31 One Sentence Tips for Utilising the HBDI Whole Brain Thinking

Find Out How to Engage in Whole Brain Thinking

The HBDI Whole Brain Thinking Model or Herrmann Brain Dominance Instrument is a metaphorical model used to understand that each person has four quadrants when it comes to the process of thinking, communicating, and decision making.

The below one-sentence tips share 31 ways in which we can all benefit by considering beyond our own thinking preferences and engaging in whole-brain thinking:

Tips 1-10

  • 1. For each big task or project you have, consider each quadrant for solutions, perspectives, and approaches.


  • 2. If frustration is building within the team, step back and walk around the 4 quadrants, gain the facts around it, the feelings it brings, the future impact, and then the steps to resolve it.


  • 3. Give feedback in a Blue way:
    • Be precise & logical, use facts, and pay attention to data.


  • 4. Give feedback in a Green way:
      • Structure in a sequential approach and pay attention to details.


  • 5. Give feedback in a Red way:
        • Be empathic and caring, use eye contact, and pay attention to feelings.

Brain coloured in four parts to show HBDI model

  • 6. Give feedback in a Yellow way:
          • Be imaginative & holistic, use metaphors, and pay attention to the ultimate outcomes.


  • 7. Consider activities to form new habits, that strengthen your least preferred thinking style by doing them.


  • 8. Being able to apply a little HBDI information is much better than understanding a lot.


  • 9. Famous people; Blue – Bill Gates, Green – Queen Elizabeth 2, Red – Mother Theresa, and Yellow – Einstein.


  • 10. Utilise the brains around you by gaining the perspective and thoughts of your colleagues to solve a challenge.

Screenshot of HBDI model infographicTips 11-20


  • 12. Expectations of your audience in the Blue:
    • Focus on the facts, answer the ‘what’, and ensure you have technical accuracy & the chance for debate.


  • 13. Expectations of your audience in the Green:
    • Unfold your topic step by step, stick to timings before during, and after, keep it low risk.


  • 14. Expectations of your audience in the Red:
    • Have consideration for their needs & feelings, explore the involvement of people and allow for group discussion.


  • 15. Expectations of your audience in the Yellow:
    • Provide the overview & future benefits, use visuals, metaphors and allow for flexibility.


  • 16. Work with your brain, tackle tasks that require your lower preferences quadrants when you have your highest energy levels.


  • 17. If you had your time again on an issue, walk around the quadrants and consider what you would do differently.


  • 18. Decision making from the Blue:
    • What is the decision and what are the facts?


  • 19. Decision making from the Green:
    • How are you going to make the decision and manage the risks?


  • 20. Decision making from the Red:
    • Who is involved in the decision and who will it impact on?

Front cover of The Whole Brain Business bookTips 21-28

  • 21. Decision making from the Yellow:
    • Why are you making the decision and why is it important?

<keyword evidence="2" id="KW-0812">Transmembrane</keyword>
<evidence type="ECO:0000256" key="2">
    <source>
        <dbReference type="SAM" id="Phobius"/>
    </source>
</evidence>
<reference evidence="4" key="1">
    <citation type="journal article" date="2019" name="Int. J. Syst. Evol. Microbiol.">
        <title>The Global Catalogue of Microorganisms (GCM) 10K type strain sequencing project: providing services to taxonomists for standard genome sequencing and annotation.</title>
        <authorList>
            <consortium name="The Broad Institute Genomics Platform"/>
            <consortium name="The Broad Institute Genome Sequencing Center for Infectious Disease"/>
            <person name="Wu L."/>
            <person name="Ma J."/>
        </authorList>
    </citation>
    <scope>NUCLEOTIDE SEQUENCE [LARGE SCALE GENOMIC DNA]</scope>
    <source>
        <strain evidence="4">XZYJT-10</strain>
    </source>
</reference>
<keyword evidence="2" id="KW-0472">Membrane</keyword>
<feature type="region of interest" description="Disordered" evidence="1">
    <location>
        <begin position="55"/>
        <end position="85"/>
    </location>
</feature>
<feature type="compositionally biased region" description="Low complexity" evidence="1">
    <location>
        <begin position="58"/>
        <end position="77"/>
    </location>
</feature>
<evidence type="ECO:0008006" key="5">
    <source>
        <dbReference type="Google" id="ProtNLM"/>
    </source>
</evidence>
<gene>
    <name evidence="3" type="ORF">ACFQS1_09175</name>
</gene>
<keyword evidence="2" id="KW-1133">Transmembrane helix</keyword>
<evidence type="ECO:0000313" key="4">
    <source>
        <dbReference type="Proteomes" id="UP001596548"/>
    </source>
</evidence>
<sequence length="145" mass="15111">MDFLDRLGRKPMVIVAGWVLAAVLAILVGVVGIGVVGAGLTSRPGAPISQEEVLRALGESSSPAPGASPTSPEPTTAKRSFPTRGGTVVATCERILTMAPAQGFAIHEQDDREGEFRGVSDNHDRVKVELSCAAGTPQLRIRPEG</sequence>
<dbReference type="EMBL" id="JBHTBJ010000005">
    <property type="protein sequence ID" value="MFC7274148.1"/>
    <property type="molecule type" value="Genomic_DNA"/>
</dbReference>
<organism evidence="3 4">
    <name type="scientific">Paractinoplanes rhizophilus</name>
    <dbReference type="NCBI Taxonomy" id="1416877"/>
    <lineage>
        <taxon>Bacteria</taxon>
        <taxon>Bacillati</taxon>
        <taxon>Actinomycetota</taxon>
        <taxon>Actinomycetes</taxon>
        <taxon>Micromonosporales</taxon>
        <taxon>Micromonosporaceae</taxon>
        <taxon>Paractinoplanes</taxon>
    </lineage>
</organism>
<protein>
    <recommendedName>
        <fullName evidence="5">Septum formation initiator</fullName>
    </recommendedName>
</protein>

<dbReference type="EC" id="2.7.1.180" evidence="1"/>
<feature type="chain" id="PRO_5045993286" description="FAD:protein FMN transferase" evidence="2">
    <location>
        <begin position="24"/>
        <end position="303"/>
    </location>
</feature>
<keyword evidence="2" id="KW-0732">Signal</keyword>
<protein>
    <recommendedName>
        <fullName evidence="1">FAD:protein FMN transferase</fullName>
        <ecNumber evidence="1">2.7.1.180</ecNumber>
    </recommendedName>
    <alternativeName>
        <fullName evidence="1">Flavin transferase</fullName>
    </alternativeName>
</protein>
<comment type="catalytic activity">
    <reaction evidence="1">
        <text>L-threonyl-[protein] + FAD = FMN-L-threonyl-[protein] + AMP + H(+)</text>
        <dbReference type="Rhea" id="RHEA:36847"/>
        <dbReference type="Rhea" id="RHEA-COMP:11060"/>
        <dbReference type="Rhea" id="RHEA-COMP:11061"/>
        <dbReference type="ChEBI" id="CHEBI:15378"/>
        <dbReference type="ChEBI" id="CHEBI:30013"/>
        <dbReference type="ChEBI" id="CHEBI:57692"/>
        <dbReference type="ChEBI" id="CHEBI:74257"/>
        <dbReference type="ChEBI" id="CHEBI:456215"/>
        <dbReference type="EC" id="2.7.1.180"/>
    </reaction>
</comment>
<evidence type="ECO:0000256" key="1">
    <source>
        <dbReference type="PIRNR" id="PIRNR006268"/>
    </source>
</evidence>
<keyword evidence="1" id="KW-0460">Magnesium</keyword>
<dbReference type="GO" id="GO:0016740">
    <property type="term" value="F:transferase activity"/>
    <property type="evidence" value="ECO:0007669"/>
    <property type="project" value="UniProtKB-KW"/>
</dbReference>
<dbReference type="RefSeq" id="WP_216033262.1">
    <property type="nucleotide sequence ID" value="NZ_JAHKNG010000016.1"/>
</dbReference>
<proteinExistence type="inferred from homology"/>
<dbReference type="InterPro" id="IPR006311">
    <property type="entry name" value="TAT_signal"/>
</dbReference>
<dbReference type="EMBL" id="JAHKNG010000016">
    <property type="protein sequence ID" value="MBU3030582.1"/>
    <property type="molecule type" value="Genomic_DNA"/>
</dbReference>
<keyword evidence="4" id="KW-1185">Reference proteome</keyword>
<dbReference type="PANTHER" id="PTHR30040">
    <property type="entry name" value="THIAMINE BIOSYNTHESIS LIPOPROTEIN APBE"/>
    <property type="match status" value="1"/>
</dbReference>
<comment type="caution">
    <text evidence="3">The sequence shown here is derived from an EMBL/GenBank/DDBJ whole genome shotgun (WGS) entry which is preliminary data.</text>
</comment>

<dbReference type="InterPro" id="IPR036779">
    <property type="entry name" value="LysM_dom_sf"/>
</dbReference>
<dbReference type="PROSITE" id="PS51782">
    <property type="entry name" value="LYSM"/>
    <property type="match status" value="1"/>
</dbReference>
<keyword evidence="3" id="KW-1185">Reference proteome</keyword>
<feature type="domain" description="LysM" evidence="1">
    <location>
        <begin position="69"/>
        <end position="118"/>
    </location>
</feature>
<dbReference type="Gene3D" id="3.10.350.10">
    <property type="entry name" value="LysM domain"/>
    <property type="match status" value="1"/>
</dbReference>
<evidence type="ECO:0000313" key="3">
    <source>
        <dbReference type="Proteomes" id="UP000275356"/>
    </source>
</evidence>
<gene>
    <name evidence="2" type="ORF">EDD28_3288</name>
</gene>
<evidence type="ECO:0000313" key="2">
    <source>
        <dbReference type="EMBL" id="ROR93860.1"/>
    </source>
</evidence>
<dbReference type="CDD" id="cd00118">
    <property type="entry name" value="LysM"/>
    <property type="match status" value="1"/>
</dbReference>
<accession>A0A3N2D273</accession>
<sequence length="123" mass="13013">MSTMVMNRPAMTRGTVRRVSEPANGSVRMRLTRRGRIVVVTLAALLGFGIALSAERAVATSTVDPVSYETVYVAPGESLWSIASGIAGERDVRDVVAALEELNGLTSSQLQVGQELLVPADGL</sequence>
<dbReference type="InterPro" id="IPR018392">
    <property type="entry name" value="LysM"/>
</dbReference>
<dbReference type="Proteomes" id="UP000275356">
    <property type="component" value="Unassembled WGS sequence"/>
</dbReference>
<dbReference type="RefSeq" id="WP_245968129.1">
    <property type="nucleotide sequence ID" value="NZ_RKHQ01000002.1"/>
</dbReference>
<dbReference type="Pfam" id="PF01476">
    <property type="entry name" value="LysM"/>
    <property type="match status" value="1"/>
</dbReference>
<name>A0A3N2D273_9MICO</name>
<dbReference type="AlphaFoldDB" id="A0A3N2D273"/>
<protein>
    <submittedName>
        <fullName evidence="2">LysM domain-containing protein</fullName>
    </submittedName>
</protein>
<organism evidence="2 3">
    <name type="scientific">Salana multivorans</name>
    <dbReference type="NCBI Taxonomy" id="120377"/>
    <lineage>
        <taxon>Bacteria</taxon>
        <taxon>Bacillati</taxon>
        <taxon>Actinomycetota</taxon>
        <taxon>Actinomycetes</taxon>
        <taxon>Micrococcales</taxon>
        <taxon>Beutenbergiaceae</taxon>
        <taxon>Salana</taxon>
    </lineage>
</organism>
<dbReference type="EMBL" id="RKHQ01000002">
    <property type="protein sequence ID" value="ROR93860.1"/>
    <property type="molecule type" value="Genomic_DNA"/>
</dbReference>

• 22. Hard decision to make? Discuss with your team how they would solve it for an understanding of their perspectives.


  • 23. Is your audience preferred thinking style unknown? Put a tick in each of the quadrants to increase your chances of engagement.


  • 24. Replying to an email or in conversation, consider what colour they are, and then reply in a way to be more like them.


  • 25. Problem-solving in a Blue Way:
    • State the problem, now consider what you can – take away, + add to, x multiple or ÷ divide by to reach a solution?


  • 26. Problem-solving in a Green Way:
    • State the problem, then consider a story or previous experience with a similar desired outcome, explore the steps taken then and how it was solved.


  • 27. Problem-solving in a Red Way:
    • State the problem, then consider how someone else may solve it, this could be a colleague, tv personality or famous person from history.


  • 28. Problem-solving in a Yellow Way:
    • State the problem, pick a superhero, consider their superpower, how would they use that to solve it, then bring it back to the real world and translate your idea.

Tips 29-31

  • 29. Remember this story; Sue said to Roy, ‘Do you love me still?’, and Roy replied, ‘I told you on our wedding day that I loved you, and if that changes I will let you know’. A red to a green helps understand the two different perspectives.


  • 30. By being aware of your own colour you will firstly become more aware, secondly more tolerant of others, and thirdly start to use the power of others.


  • 31. Each of the colours is a witness at a car accident being questioned by the Police:
    • Blue – ‘The red Ford and the blue Vauxhall hit at 10.26 pm.’
    • Green – ‘Firstly, this car was driving up this road, and then hit the second car and ended up in the ditch over there’.
    • Yellow – ‘We really need to sort out accidents on this road because there are too many’.
    • Red – ‘This lady was crying when her vehicle stopped. She has a child in the car, and that guy was in the wrong’.

What is HBDI? find out more here in our Ultimate Guide to HBDI.


Herrmann Brain Dominance Instrument certificate

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